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2394 posts

Uber Geek

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  # 1012980 26-Mar-2014 10:19
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My wife and I had a huge bill come through from water care for last month too. Every month for the last 18 months we've had a bill between $57 and $58 (never more, never less), hard to believe given at times we've had up to 9 people staying at our house for a period of two weeks and often have extra people or family over. Suddenly last month when it's just been the two of us for a we had apparently used an additional 60,000L. Leak test proved no leaks, and I think I'd notice a swimming pool sized leak.

I suspect the water readers are not coming by every two months like they say, and are just making the numbers up, then when they actually do get a real reading you either get a really small bill or a really huge one. Guess what my latest bill was, yup, back to $58.




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Wannabe Geek


  # 1013017 26-Mar-2014 10:53
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insane: I suspect the water readers are not coming by every two months like they say, and are just making the numbers up, then when they actually do get a real reading you either get a really small bill or a really huge one.



Easy to check if a meter reader did really come to read your meter:

1. if the reading did not take place (meter box flooded by heavy rain, gate locked, dog on property, etc.) and the meter reader informed Watercare, your invoice will be marked as 'estimate'

2. if your invoice says it is an ACTUAL bill (i.e. not an estimated one), check the dials on your water meter and compare with the figure on the back of your invoice. Your reading should only be slightly higher, due to water consumption since the meter reader came a few days earlier.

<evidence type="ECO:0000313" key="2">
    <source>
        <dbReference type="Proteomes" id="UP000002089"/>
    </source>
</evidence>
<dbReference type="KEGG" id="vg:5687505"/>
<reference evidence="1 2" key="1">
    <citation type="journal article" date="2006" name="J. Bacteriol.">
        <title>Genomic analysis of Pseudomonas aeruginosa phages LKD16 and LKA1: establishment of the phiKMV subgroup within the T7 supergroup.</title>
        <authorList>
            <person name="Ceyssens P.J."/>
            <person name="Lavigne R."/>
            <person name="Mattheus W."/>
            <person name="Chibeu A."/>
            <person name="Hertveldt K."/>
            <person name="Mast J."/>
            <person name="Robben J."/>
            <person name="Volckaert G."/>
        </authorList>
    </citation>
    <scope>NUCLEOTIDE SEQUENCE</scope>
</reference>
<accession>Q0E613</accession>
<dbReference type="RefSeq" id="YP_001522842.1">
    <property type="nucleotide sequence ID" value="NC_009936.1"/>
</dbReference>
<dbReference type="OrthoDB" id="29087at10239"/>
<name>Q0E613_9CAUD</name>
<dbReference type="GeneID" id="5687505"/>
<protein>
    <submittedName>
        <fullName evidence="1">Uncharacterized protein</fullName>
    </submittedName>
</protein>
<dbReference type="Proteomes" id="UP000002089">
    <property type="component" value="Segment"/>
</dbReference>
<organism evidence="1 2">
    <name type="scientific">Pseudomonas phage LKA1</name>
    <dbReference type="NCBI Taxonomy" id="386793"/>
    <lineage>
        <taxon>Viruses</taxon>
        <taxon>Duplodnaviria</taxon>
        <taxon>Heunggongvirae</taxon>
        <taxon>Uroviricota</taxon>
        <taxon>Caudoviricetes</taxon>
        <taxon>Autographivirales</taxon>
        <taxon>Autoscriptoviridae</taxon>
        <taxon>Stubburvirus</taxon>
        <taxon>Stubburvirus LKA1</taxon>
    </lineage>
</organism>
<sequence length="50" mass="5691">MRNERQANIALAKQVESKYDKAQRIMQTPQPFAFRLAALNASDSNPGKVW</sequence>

A lot of people check their bank statements for bank errors, but never check their water meter or electricity meter or broadband usage charts for same. Yet they assume that they are being overcharged.

Errors do happen, I admit, for example when meter readers read the wrong meter, or invert digits when entering them on their digital pads, but 99% of the time actual reads are correct. For example, Watercare's meter readers are equipped with digital recorders that automatically ask confirmation when the reading entered is too high.

If you notice a big discrepancy on an actual bill between your own meter reading and what your invoice says, simply call the Watercare call centre, give them your reading, and ask for the current bill to be flagged as an ANOMALY (to avoid this bill being used for future estimation).

 
 
 
 


3885 posts

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  # 1013438 26-Mar-2014 21:39

The only way to prove 100% is to buy your own water meter and get a plumber to install it inline with the council one. I know of a large commercial building in the Auckland CBD that was getting high water bills. The building owners were sure the meter was faulty but council insisted it wasn't. They got their own meter installed. It would have cost heaps to install since the incoming watermain was 65mm diameter. (very big meter required). It turned out that 2 of the dials were jammed together in the council meter meaning that it was reading 10X higher than what it should. Council had to refund over 50K worth of incorrectly billed water. And this was over 10 years ago therefore would have been lots more $$$ if it happened today.